DLR will provide the premises, the doctors, the support and nutrition team, and the scientists. ":envihab offers the best conditions for this study. We are able to accommodate, care for and study 12 volunteers simultaneously, while also conducting a large number of experiments", says Jens Jordan, Director of the DLR Institute of Aerospace Medicine. "Adjacent to the test facility, we have an MRI system and the DLR short-arm human centrifuge is close by. In a world first, we will be using the centrifuge to test whether, during a long-term bed-rest study, artificial gravity can be used to prevent or counteract the physiological changes experienced in a weightless environment." A large number of experiments will be conducted for this purpose on, among other things, cardiovascular function, balance and muscle strength, accompanied by cognitive tests and invasive examinations such as muscle tissue biopsies, microdialysis, measurement of electrical muscle activity and regular blood sampling.
The human body – a machine that dispenses with things it does not need
The human body is designed for efficiency, which is hardly surprising as its supply of food remained uncertain during many evolutionary stages and conserving strength was important. The result is that the body noticeably reduces all functions and resources that are rarely used – or not used at all – in the medium to long term. The loss of strength and decrease in muscle mass that amateur athletes start to feel after a few weeks without training can reach significant levels among astronauts living in a weightless environment during prolonged space missions. In the absence of gravity, a loss of considerable muscle and bone mass occurs, bodily fluids move into the upper part of the body and the strain on the entire cardiovascular system is reduced, leading to a drop in performance. In short, degeneration in space takes place in fast-forward mode compared with Earth.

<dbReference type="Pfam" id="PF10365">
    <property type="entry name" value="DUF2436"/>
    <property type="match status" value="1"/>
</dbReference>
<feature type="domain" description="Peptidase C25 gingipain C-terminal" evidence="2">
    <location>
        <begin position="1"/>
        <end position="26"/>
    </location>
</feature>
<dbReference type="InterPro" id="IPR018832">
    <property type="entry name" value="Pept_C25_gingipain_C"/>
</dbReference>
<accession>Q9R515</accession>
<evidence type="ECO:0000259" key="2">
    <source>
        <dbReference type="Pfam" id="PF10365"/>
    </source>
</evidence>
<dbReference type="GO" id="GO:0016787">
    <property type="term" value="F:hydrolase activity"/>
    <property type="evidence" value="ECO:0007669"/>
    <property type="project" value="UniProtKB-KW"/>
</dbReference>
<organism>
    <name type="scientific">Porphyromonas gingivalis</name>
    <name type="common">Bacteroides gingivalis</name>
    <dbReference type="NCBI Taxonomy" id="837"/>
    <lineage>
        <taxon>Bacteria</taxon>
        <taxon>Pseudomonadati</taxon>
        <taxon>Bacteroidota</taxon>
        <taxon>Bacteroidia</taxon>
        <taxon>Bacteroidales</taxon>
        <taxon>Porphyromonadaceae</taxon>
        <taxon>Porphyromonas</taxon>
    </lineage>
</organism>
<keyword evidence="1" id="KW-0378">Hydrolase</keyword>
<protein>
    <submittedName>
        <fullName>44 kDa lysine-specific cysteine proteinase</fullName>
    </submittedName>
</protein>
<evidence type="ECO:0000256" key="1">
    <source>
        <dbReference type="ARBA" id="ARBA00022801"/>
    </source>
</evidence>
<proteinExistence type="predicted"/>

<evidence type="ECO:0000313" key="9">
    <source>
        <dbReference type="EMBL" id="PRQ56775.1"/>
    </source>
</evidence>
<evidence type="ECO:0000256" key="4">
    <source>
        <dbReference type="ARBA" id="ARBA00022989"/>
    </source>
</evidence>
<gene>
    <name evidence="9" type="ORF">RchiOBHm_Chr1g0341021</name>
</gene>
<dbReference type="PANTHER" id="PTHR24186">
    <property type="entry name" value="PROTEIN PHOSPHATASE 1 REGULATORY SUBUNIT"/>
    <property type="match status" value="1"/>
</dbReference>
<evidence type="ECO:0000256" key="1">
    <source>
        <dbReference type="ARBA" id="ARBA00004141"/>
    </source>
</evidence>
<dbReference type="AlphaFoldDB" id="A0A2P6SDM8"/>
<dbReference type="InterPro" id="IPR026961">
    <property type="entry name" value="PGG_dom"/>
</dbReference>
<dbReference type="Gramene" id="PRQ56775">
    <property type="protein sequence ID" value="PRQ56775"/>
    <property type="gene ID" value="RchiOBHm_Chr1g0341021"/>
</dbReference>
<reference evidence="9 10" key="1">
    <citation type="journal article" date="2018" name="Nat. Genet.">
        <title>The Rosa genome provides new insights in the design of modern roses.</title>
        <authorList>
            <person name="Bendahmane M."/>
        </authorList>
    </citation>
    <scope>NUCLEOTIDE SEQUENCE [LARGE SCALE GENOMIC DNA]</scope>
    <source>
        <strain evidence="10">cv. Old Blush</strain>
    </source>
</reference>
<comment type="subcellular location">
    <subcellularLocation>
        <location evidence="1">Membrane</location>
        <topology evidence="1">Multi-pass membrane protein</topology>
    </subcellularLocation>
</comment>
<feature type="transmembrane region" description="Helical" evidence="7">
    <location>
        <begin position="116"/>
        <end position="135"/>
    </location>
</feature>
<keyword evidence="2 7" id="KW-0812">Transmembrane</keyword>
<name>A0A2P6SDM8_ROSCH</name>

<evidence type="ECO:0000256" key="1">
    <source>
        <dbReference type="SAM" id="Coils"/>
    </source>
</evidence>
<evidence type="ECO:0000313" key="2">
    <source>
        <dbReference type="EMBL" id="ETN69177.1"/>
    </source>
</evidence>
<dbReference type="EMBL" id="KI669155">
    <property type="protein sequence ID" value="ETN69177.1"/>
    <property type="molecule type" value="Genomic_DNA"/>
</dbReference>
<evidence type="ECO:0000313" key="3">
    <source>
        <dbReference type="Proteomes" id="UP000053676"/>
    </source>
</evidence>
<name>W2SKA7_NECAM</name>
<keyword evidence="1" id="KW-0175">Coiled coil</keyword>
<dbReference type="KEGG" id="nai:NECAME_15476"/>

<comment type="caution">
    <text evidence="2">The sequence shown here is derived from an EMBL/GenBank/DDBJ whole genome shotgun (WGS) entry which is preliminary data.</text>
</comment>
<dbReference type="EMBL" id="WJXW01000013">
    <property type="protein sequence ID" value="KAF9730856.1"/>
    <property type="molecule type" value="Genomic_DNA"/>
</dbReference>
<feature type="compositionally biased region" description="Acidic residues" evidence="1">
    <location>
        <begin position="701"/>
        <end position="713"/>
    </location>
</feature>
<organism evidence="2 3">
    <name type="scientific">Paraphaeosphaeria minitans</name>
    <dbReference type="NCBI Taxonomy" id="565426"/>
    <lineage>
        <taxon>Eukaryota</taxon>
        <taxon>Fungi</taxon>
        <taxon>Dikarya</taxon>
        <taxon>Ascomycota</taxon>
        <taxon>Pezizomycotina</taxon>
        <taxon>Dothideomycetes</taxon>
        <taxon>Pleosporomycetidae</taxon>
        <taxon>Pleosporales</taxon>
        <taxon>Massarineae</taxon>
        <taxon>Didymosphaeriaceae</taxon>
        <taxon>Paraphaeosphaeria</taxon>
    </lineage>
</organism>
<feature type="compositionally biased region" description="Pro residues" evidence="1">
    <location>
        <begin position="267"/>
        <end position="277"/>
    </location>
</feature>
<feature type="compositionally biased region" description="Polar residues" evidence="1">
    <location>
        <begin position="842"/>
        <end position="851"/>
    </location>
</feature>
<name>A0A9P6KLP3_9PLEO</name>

The AGBRESA study will feature two campaigns, with the first batch of test participants arriving on 25 March 2019, followed by a second campaign in early September. The scientists are still seeking volunteers for the second phase in the autumn, especially women. Good German language skills are required. The aim is to acquire insights for all future astronauts, both male and female.